Movies by Mills (September 2017)

Page 20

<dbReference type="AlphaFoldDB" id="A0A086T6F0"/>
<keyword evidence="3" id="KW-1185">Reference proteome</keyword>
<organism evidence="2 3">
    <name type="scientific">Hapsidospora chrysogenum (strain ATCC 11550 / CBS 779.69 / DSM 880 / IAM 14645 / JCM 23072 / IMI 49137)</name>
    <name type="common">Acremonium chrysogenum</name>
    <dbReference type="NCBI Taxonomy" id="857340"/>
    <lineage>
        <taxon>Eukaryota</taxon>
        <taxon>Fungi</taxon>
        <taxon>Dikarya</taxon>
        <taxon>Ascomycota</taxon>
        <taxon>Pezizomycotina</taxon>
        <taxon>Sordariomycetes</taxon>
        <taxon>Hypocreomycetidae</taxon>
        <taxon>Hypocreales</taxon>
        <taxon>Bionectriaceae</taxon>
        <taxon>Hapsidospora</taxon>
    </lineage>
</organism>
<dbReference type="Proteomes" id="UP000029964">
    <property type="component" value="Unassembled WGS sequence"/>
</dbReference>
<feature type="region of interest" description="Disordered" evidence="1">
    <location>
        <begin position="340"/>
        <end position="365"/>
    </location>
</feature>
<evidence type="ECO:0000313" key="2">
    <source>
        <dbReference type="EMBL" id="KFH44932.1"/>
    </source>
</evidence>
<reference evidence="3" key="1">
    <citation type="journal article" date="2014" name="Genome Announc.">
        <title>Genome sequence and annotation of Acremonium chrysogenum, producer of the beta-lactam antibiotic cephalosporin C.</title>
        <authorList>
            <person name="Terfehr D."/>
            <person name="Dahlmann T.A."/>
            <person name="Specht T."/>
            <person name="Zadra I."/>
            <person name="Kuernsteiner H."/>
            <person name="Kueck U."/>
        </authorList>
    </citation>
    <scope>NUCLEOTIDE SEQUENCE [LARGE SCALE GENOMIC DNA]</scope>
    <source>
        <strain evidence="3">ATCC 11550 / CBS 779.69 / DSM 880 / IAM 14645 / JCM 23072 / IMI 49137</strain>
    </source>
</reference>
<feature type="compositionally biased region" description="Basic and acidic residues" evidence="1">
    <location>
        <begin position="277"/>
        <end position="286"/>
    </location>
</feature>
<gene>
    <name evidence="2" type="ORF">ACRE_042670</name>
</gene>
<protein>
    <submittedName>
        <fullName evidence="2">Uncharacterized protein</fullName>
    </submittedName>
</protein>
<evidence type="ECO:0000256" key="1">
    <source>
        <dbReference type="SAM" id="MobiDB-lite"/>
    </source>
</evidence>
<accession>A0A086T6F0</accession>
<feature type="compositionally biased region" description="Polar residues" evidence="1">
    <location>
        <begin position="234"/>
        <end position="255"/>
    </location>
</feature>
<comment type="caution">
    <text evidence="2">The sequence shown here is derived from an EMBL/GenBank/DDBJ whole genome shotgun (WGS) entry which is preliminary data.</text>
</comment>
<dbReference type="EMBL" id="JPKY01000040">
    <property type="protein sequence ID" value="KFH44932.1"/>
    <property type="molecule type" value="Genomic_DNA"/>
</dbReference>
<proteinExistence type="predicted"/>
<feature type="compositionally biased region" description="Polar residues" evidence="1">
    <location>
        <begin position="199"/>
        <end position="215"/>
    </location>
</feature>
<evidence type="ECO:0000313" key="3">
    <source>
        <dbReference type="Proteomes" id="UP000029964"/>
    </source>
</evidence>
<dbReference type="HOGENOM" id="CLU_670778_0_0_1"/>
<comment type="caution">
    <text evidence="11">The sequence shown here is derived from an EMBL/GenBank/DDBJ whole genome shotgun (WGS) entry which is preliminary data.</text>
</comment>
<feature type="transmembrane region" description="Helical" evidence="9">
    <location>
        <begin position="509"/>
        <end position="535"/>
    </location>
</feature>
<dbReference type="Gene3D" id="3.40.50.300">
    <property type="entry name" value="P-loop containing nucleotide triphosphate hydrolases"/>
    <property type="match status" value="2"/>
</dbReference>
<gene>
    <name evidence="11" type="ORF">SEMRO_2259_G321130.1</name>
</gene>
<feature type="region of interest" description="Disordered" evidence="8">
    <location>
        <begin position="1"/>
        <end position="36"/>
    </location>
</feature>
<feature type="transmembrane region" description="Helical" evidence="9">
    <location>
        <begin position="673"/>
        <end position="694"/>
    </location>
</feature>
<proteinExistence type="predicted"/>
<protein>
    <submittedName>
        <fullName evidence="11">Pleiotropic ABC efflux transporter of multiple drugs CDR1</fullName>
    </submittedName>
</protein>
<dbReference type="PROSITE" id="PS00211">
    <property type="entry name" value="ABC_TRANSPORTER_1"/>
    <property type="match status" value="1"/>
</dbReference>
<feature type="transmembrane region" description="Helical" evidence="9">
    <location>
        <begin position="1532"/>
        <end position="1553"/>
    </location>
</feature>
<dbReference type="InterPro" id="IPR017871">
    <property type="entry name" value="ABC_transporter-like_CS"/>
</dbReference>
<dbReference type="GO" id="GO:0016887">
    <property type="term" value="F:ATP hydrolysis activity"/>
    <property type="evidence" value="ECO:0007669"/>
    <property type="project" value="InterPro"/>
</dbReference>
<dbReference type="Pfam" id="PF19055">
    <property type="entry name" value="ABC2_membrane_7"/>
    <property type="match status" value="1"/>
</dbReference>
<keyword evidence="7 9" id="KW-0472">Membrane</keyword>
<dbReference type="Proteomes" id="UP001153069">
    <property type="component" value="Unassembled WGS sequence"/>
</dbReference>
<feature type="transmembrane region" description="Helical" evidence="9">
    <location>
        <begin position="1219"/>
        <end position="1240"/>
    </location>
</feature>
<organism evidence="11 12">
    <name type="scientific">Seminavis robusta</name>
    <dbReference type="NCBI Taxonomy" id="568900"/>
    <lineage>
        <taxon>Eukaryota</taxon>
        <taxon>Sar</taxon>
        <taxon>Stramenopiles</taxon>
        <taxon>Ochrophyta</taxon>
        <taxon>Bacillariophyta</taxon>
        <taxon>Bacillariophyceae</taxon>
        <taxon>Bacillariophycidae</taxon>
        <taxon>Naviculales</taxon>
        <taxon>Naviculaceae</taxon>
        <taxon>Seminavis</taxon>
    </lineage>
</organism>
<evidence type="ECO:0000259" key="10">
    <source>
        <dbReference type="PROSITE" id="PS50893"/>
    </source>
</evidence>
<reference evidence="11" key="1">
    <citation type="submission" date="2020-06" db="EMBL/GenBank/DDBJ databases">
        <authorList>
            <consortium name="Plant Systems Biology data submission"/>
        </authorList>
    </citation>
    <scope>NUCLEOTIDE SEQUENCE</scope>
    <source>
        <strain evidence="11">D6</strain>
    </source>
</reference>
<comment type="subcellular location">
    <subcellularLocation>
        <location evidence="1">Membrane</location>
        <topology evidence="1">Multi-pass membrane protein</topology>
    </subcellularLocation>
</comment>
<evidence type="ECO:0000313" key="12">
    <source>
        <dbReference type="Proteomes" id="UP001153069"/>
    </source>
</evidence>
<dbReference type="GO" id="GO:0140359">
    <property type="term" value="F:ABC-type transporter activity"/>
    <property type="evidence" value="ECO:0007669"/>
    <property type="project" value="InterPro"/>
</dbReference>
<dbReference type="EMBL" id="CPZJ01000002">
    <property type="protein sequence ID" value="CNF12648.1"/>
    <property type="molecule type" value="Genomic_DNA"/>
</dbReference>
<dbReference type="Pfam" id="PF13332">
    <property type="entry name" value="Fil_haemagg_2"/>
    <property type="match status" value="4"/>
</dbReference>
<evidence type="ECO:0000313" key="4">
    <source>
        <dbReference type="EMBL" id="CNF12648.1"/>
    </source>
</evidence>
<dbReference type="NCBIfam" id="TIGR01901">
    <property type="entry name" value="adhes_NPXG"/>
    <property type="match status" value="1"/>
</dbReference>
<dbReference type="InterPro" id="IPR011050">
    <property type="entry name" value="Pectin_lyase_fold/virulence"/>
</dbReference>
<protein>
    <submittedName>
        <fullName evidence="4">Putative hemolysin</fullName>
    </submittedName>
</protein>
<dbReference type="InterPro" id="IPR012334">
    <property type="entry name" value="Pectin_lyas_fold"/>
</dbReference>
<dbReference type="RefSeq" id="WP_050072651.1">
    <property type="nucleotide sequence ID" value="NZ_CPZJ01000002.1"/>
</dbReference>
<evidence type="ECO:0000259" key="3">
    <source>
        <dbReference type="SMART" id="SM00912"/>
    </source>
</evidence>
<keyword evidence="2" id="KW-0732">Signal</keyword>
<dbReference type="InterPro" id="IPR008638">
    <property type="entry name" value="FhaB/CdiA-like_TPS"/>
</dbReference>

THE ODYSSEY Directed by Jérôme Salle Starring: Lambert Wilson, Pierre Niney, Audrey Tautou. When you’re underwater, you’re totally weightless. Below you, increasingly deep blue, an entire world to be discovered - Jacques Cousteau Fittingly, the stars of this film are the underwater creatures and the superb cinematography of Matias Boucard. Right from the aerial opening sequences, you are intrigued and inveigled to explore the world that Jacques Cousteau is so passionate about, even though we soon discover that he is really lubricating his own ego. However, we are first introduced to Cousteau’s son, Phillipe (Pierre Niney) piloting a sea-plane which suddenly gets out of control, crashing into the sea and him trying desperately to open the hatch of the craft but failing to do so. From then the film flashbacks to him as a child with his brother playing with his father, Jacques Cousteau (Lambert Wilson) and his mother played by Audrey Tautou). The film begins in 1948, in Var, where Lieutenant Jacques Cousteau, who has just invented a diving suit allowing its wearer to breathe underwater, is with his wife, Simone, and their children, Phillipe and Jean-Michel, sharing with them the joy of diving beneath the ocean’s surface, the admiration of the stars and his dreams of expeditions into the mysterious life of the deep blue sea that covers such a vast portion of the planet. These dreams soon become reality, following his decision to leave the navy, purchase and renovate a boat called Calypso, made possible by the financial support of Simone who sells all her family jewellery to buy the boat, plus Jacques receiving support of the French Institute of Petroleum who provide fuel for the ship in exchange for rock samples from the Gulf of Oman, a zone infested with sharks and as hot as the fires of hell. In addition, he has the loyal support of a passionate crew. Soon, Cousteau begins to make a series of compromises opening the way for offshore drilling which would lead to his leaving his children in a French boarding school an ‘abandonment’ that Phillipe struggles to live with. Years soon fly by and Cousteau’s fame grows along with his ego. A major part of this is due to co-directing The Silent World, which won the 1966 Palme d’Or, with Louis Malle. Later Phillipe joins his father on the Red Sea and participates in his father’s film shoots. But Cousteau soon begins to change and we see the other side of his 20